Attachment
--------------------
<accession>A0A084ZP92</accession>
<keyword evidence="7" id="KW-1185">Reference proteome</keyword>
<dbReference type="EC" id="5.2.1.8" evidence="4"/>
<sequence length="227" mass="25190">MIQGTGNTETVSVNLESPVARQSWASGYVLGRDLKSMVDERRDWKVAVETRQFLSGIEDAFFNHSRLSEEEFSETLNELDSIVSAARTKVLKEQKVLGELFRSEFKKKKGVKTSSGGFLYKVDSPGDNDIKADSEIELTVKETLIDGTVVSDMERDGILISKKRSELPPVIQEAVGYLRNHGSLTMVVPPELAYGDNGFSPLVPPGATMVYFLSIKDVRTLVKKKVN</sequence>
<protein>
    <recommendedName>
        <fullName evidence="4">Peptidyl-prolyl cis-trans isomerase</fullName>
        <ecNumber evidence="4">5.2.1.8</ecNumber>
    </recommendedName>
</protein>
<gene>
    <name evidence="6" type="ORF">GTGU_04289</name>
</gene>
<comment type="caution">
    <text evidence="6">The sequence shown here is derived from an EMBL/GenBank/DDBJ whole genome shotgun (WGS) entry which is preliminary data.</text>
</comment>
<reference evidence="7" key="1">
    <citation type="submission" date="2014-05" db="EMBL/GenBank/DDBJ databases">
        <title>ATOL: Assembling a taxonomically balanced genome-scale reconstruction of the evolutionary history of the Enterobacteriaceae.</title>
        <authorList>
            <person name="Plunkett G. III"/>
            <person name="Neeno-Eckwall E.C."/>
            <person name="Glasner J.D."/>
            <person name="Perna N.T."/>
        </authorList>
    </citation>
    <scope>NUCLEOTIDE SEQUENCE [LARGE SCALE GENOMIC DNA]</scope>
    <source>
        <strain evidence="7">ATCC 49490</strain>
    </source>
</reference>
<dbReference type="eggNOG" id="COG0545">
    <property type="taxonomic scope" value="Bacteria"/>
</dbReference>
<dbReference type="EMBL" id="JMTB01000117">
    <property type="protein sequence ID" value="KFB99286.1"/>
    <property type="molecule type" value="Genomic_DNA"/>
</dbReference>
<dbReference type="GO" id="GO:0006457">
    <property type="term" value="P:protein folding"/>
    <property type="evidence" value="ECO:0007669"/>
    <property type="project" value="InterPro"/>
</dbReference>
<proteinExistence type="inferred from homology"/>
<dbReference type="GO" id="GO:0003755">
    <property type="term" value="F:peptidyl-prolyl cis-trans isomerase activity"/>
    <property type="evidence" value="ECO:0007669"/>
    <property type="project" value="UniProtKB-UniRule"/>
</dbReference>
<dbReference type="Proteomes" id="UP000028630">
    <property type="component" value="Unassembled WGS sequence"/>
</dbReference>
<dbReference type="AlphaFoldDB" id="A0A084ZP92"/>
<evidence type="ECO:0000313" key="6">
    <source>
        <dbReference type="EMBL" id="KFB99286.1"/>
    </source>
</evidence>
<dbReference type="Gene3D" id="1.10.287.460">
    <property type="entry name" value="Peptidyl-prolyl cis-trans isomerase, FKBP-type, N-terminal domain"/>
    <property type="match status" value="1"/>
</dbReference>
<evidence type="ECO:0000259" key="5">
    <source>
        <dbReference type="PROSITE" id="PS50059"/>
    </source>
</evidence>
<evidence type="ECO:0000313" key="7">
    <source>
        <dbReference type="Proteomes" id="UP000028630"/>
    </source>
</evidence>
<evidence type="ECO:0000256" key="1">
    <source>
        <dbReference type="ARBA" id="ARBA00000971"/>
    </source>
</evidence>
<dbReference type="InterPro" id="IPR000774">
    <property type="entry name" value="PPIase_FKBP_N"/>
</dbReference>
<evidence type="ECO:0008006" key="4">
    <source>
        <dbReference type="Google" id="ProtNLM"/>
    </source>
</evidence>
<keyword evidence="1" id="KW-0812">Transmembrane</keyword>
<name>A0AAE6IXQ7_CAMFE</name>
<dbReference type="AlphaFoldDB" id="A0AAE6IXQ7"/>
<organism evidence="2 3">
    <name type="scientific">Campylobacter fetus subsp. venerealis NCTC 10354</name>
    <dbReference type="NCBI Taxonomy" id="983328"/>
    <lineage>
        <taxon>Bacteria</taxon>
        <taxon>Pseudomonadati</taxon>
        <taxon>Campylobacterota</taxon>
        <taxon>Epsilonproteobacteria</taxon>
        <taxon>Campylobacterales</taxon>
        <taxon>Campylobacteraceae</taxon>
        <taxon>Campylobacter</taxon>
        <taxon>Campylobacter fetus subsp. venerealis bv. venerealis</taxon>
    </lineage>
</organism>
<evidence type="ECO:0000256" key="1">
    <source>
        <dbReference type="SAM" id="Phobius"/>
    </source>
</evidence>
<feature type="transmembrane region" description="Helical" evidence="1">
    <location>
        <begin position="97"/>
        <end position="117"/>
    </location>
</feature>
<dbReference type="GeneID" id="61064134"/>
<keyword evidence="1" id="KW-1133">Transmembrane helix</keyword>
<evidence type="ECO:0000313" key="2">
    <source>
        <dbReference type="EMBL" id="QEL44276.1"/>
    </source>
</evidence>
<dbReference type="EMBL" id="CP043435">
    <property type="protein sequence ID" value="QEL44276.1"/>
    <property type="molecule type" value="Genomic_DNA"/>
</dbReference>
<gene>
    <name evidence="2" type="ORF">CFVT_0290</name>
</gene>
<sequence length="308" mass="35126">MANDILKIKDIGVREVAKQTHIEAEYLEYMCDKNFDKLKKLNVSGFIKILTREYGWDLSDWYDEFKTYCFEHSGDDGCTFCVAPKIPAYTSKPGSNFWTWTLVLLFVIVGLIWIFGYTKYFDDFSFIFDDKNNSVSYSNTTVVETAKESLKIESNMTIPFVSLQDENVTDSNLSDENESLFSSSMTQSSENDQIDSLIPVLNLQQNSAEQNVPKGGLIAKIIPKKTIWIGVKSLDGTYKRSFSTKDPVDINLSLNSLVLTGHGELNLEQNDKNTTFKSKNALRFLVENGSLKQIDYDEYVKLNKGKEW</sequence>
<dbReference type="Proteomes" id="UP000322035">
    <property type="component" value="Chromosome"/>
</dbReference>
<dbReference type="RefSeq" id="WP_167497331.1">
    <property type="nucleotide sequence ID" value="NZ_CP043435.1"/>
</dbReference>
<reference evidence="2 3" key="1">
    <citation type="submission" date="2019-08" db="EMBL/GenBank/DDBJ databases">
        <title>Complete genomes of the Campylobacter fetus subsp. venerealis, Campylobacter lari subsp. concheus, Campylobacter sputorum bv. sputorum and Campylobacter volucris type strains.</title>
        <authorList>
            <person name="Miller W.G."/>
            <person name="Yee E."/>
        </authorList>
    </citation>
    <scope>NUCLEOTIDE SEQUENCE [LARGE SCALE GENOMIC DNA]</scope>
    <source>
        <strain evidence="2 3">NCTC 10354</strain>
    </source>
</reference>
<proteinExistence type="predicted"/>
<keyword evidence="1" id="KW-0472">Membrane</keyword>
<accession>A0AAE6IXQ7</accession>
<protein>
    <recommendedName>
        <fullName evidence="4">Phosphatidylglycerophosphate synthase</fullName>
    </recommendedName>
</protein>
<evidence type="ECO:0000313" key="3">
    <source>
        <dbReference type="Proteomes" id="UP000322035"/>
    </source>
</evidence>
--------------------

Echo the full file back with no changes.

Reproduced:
<accession>A0A084ZP92</accession>
<keyword evidence="7" id="KW-1185">Reference proteome</keyword>
<dbReference type="EC" id="5.2.1.8" evidence="4"/>
<sequence length="227" mass="25190">MIQGTGNTETVSVNLESPVARQSWASGYVLGRDLKSMVDERRDWKVAVETRQFLSGIEDAFFNHSRLSEEEFSETLNELDSIVSAARTKVLKEQKVLGELFRSEFKKKKGVKTSSGGFLYKVDSPGDNDIKADSEIELTVKETLIDGTVVSDMERDGILISKKRSELPPVIQEAVGYLRNHGSLTMVVPPELAYGDNGFSPLVPPGATMVYFLSIKDVRTLVKKKVN</sequence>
<protein>
    <recommendedName>
        <fullName evidence="4">Peptidyl-prolyl cis-trans isomerase</fullName>
        <ecNumber evidence="4">5.2.1.8</ecNumber>
    </recommendedName>
</protein>
<gene>
    <name evidence="6" type="ORF">GTGU_04289</name>
</gene>
<comment type="caution">
    <text evidence="6">The sequence shown here is derived from an EMBL/GenBank/DDBJ whole genome shotgun (WGS) entry which is preliminary data.</text>
</comment>
<reference evidence="7" key="1">
    <citation type="submission" date="2014-05" db="EMBL/GenBank/DDBJ databases">
        <title>ATOL: Assembling a taxonomically balanced genome-scale reconstruction of the evolutionary history of the Enterobacteriaceae.</title>
        <authorList>
            <person name="Plunkett G. III"/>
            <person name="Neeno-Eckwall E.C."/>
            <person name="Glasner J.D."/>
            <person name="Perna N.T."/>
        </authorList>
    </citation>
    <scope>NUCLEOTIDE SEQUENCE [LARGE SCALE GENOMIC DNA]</scope>
    <source>
        <strain evidence="7">ATCC 49490</strain>
    </source>
</reference>
<dbReference type="eggNOG" id="COG0545">
    <property type="taxonomic scope" value="Bacteria"/>
</dbReference>
<dbReference type="EMBL" id="JMTB01000117">
    <property type="protein sequence ID" value="KFB99286.1"/>
    <property type="molecule type" value="Genomic_DNA"/>
</dbReference>
<dbReference type="GO" id="GO:0006457">
    <property type="term" value="P:protein folding"/>
    <property type="evidence" value="ECO:0007669"/>
    <property type="project" value="InterPro"/>
</dbReference>
<proteinExistence type="inferred from homology"/>
<dbReference type="GO" id="GO:0003755">
    <property type="term" value="F:peptidyl-prolyl cis-trans isomerase activity"/>
    <property type="evidence" value="ECO:0007669"/>
    <property type="project" value="UniProtKB-UniRule"/>
</dbReference>
<dbReference type="Proteomes" id="UP000028630">
    <property type="component" value="Unassembled WGS sequence"/>
</dbReference>
<dbReference type="AlphaFoldDB" id="A0A084ZP92"/>
<evidence type="ECO:0000313" key="6">
    <source>
        <dbReference type="EMBL" id="KFB99286.1"/>
    </source>
</evidence>
<dbReference type="Gene3D" id="1.10.287.460">
    <property type="entry name" value="Peptidyl-prolyl cis-trans isomerase, FKBP-type, N-terminal domain"/>
    <property type="match status" value="1"/>
</dbReference>
<evidence type="ECO:0000259" key="5">
    <source>
        <dbReference type="PROSITE" id="PS50059"/>
    </source>
</evidence>
<evidence type="ECO:0000313" key="7">
    <source>
        <dbReference type="Proteomes" id="UP000028630"/>
    </source>
</evidence>
<evidence type="ECO:0000256" key="1">
    <source>
        <dbReference type="ARBA" id="ARBA00000971"/>
    </source>
</evidence>
<dbReference type="InterPro" id="IPR000774">
    <property type="entry name" value="PPIase_FKBP_N"/>
</dbReference>
<evidence type="ECO:0008006" key="4">
    <source>
        <dbReference type="Google" id="ProtNLM"/>
    </source>
</evidence>
<keyword evidence="1" id="KW-0812">Transmembrane</keyword>
<name>A0AAE6IXQ7_CAMFE</name>
<dbReference type="AlphaFoldDB" id="A0AAE6IXQ7"/>
<organism evidence="2 3">
    <name type="scientific">Campylobacter fetus subsp. venerealis NCTC 10354</name>
    <dbReference type="NCBI Taxonomy" id="983328"/>
    <lineage>
        <taxon>Bacteria</taxon>
        <taxon>Pseudomonadati</taxon>
        <taxon>Campylobacterota</taxon>
        <taxon>Epsilonproteobacteria</taxon>
        <taxon>Campylobacterales</taxon>
        <taxon>Campylobacteraceae</taxon>
        <taxon>Campylobacter</taxon>
        <taxon>Campylobacter fetus subsp. venerealis bv. venerealis</taxon>
    </lineage>
</organism>
<evidence type="ECO:0000256" key="1">
    <source>
        <dbReference type="SAM" id="Phobius"/>
    </source>
</evidence>
<feature type="transmembrane region" description="Helical" evidence="1">
    <location>
        <begin position="97"/>
        <end position="117"/>
    </location>
</feature>
<dbReference type="GeneID" id="61064134"/>
<keyword evidence="1" id="KW-1133">Transmembrane helix</keyword>
<evidence type="ECO:0000313" key="2">
    <source>
        <dbReference type="EMBL" id="QEL44276.1"/>
    </source>
</evidence>
<dbReference type="EMBL" id="CP043435">
    <property type="protein sequence ID" value="QEL44276.1"/>
    <property type="molecule type" value="Genomic_DNA"/>
</dbReference>
<gene>
    <name evidence="2" type="ORF">CFVT_0290</name>
</gene>
<sequence length="308" mass="35126">MANDILKIKDIGVREVAKQTHIEAEYLEYMCDKNFDKLKKLNVSGFIKILTREYGWDLSDWYDEFKTYCFEHSGDDGCTFCVAPKIPAYTSKPGSNFWTWTLVLLFVIVGLIWIFGYTKYFDDFSFIFDDKNNSVSYSNTTVVETAKESLKIESNMTIPFVSLQDENVTDSNLSDENESLFSSSMTQSSENDQIDSLIPVLNLQQNSAEQNVPKGGLIAKIIPKKTIWIGVKSLDGTYKRSFSTKDPVDINLSLNSLVLTGHGELNLEQNDKNTTFKSKNALRFLVENGSLKQIDYDEYVKLNKGKEW</sequence>
<dbReference type="Proteomes" id="UP000322035">
    <property type="component" value="Chromosome"/>
</dbReference>
<dbReference type="RefSeq" id="WP_167497331.1">
    <property type="nucleotide sequence ID" value="NZ_CP043435.1"/>
</dbReference>
<reference evidence="2 3" key="1">
    <citation type="submission" date="2019-08" db="EMBL/GenBank/DDBJ databases">
        <title>Complete genomes of the Campylobacter fetus subsp. venerealis, Campylobacter lari subsp. concheus, Campylobacter sputorum bv. sputorum and Campylobacter volucris type strains.</title>
        <authorList>
            <person name="Miller W.G."/>
            <person name="Yee E."/>
        </authorList>
    </citation>
    <scope>NUCLEOTIDE SEQUENCE [LARGE SCALE GENOMIC DNA]</scope>
    <source>
        <strain evidence="2 3">NCTC 10354</strain>
    </source>
</reference>
<proteinExistence type="predicted"/>
<keyword evidence="1" id="KW-0472">Membrane</keyword>
<accession>A0AAE6IXQ7</accession>
<protein>
    <recommendedName>
        <fullName evidence="4">Phosphatidylglycerophosphate synthase</fullName>
    </recommendedName>
</protein>
<evidence type="ECO:0000313" key="3">
    <source>
        <dbReference type="Proteomes" id="UP000322035"/>
    </source>
</evidence>